At a Product Stewardship summit last week, Wood Turner from Stonyfield Farms sat on a panel. He spoke about Stonyfield CSR tips and tricks.
Turner mentioned that his company links employee compensation with environmental reporting.
Turner said that linking salary with environmental performance engages all employees. And that it makes sense for Stonyfield. After all, he said, Stonyfield is a company built on concepts of sustainability, responsibility and progressive environmental initiatives.
Well, it turns out that Intel— not set upon the greenest foundation of all time— has a similar compensation program. They also have a relatively sophisticated substance tracking system for raw materials. Things like tungsten, tantalum and tin aren’t going to fly under the radar in their supply chain.
World’s largest semiconductor chip maker gets green
Intel’s summary of 2011 Corporate Responsibility published this week. In it, Intel says that since 2008 it has linked a portion of every employee’s variable compensation — from front-line employees to CEO — to the achievement of environmental sustainability metrics.
Intel, the world’s largest semiconductor chip maker, says it believes linking pay to green, as it were, helps the whole workforce focus on achieving environmental objectives.
Notably, Intel’s 2011 Corporate Responsibility report also links corporate responsibility performance and the creation of business value.
“At Intel, corporate responsibility is a crucial component to the overall growth of our business,” said Michael Jacobson, Intel’s director of corporate responsibility.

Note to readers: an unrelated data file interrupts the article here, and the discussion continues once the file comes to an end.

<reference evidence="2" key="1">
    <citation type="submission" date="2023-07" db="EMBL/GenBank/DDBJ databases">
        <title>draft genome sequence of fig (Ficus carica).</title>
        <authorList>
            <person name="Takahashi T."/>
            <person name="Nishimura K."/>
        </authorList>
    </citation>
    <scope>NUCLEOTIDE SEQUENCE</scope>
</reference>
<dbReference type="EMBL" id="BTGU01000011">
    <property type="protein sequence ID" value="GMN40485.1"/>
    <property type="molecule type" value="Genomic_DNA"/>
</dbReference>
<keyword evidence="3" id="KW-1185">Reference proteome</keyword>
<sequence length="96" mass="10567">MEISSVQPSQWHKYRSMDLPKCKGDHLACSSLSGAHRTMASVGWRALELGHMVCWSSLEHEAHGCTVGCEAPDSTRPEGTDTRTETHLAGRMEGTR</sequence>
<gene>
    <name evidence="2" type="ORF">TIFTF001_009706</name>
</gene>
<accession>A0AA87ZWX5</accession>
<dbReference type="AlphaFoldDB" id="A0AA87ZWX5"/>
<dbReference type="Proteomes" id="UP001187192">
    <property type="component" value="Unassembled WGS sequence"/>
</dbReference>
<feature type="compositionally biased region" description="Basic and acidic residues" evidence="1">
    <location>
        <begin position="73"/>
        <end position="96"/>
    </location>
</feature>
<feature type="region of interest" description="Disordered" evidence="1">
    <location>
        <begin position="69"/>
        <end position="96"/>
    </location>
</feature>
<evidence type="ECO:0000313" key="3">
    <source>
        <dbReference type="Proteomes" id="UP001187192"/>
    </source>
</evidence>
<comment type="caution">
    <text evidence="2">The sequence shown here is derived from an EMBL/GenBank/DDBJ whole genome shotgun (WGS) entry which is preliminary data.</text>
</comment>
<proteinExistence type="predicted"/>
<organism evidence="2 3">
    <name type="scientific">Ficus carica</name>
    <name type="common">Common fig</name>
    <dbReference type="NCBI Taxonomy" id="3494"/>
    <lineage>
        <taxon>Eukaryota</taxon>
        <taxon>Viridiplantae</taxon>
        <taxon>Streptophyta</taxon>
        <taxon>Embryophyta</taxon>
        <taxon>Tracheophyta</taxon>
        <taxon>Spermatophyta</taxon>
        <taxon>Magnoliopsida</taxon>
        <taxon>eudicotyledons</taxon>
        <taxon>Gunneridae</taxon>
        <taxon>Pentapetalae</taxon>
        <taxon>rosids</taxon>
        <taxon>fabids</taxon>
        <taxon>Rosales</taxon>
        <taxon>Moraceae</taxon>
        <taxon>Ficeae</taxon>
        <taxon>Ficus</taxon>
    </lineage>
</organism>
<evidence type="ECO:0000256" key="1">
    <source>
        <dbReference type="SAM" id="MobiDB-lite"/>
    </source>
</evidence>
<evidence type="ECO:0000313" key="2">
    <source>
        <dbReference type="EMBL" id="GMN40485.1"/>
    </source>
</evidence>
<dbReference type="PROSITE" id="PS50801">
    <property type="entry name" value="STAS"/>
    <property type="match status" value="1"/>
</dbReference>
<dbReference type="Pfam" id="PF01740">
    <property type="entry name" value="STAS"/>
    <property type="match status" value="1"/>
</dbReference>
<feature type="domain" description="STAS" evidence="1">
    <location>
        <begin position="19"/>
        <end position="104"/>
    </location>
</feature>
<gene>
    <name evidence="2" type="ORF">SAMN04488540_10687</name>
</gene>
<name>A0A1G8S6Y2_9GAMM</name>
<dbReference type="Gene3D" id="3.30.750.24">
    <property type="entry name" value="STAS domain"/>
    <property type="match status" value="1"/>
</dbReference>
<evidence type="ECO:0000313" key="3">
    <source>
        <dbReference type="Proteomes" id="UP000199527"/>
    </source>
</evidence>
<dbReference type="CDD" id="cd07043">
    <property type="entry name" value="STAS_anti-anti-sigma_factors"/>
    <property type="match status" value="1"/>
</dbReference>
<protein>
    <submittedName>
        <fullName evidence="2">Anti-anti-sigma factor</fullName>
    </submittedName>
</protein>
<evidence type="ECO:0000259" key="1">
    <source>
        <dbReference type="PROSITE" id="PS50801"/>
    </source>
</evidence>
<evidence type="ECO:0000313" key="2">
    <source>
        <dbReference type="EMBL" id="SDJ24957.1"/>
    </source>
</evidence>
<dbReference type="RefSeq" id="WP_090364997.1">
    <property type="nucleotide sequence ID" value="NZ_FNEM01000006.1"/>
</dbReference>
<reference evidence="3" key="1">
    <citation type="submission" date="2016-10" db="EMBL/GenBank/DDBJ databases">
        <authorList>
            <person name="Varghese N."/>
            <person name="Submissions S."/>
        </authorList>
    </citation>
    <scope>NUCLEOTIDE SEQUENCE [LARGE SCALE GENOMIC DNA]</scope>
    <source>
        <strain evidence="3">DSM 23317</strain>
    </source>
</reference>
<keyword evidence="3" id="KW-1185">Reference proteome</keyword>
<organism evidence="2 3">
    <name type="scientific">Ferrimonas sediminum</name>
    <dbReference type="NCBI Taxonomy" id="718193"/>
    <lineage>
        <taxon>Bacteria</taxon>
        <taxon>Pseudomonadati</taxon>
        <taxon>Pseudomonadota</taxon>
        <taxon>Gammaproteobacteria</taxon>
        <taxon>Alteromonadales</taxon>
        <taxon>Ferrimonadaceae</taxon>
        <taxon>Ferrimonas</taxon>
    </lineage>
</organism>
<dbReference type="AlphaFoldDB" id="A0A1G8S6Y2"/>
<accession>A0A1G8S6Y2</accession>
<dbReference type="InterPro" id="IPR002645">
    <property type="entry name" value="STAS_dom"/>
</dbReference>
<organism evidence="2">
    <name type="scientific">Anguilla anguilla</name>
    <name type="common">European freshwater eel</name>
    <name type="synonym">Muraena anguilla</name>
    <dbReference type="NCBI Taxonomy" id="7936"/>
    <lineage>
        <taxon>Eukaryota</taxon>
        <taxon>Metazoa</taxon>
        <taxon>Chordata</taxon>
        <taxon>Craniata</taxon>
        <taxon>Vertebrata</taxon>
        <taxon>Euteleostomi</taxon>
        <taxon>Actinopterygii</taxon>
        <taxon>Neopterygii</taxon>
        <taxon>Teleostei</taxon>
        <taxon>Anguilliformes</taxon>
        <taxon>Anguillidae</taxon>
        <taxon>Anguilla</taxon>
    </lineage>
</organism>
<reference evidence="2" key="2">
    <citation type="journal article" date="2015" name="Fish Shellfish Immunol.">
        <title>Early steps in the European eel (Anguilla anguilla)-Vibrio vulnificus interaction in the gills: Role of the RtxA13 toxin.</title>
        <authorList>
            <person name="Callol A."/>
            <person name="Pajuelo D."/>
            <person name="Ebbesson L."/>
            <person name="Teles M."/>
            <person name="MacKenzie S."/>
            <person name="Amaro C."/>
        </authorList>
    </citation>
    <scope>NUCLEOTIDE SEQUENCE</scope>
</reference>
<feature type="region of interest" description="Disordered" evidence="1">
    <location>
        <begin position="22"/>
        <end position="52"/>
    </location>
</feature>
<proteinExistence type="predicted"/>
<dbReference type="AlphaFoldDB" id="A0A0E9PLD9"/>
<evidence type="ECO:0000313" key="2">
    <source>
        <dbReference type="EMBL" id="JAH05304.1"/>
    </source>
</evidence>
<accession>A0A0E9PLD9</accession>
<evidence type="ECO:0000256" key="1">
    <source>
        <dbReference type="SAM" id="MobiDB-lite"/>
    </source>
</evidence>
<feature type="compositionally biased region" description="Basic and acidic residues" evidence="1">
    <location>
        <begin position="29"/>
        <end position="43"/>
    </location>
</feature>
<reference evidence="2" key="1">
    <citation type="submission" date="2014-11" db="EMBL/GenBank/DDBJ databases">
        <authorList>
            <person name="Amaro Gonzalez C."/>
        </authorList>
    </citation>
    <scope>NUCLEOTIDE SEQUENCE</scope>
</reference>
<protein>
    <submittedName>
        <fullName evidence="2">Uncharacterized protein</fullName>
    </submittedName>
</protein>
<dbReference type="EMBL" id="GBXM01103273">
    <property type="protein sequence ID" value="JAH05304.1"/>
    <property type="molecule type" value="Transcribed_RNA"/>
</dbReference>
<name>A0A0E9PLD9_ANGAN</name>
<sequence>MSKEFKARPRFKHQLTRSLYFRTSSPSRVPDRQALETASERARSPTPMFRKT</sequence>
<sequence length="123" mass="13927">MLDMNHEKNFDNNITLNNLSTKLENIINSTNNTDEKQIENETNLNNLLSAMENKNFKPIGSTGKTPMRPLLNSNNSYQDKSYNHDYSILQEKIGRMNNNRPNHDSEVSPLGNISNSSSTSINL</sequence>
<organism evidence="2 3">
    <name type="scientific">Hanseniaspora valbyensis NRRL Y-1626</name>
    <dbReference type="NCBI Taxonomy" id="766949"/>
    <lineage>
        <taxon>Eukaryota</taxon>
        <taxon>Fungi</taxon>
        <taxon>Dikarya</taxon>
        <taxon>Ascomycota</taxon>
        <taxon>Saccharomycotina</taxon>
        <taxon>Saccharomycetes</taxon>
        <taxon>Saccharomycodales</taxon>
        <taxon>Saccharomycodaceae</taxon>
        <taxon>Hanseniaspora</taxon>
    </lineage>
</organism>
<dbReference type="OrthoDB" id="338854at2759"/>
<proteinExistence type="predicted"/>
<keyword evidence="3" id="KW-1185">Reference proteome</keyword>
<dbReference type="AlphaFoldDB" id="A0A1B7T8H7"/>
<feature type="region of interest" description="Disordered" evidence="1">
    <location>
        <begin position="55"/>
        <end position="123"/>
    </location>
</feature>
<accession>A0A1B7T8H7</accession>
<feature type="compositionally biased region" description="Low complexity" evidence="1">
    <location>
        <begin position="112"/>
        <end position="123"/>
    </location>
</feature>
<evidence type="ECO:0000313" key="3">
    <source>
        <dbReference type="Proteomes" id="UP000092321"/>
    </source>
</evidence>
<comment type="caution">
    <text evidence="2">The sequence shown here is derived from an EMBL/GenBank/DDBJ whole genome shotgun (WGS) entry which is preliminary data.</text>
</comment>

And, to our interest, the report also hones in on increased supplier assessments.
Intel inside: the supply side
In the lengthy Corporate Responsibility report, Intel says it is committed to operating with transparency. This, it says, provides accountability and encourages two-way dialogue with employees and other stakeholders.
“Acting on stakeholder input,” says the company, “we also expanded our disclosure on our policies, approach, and management systems related to human rights in our operations, our supply chain, and the use of our products. Assessments and audits of suppliers help the company identify compliance gaps and develop system solutions and improvements.
Conflict minerals approach
In 2011, Intel says it completed or reviewed the results from 49 third-party audits of supplier facilities in nine countries, a five-fold increase over 2010. In 2011, they also continued to address concerns about minerals derived from unsavory mines, whose profits may be fueling human rights atrocities in the eastern region of the Democratic Republic of the Congo.
As of the end of 2011, we had mapped 92% of the tantalum, tin, tungsten, and gold supply lines supporting our core business, and had visited 48 smelters in nine countries. Impressive? Kind of. If it’s not too greenwashed it’s really good work.
For the lurid details, see: http://www.intel.com/content/www/us/en/corporate-responsibility/corporate-responsibility-report-overview.html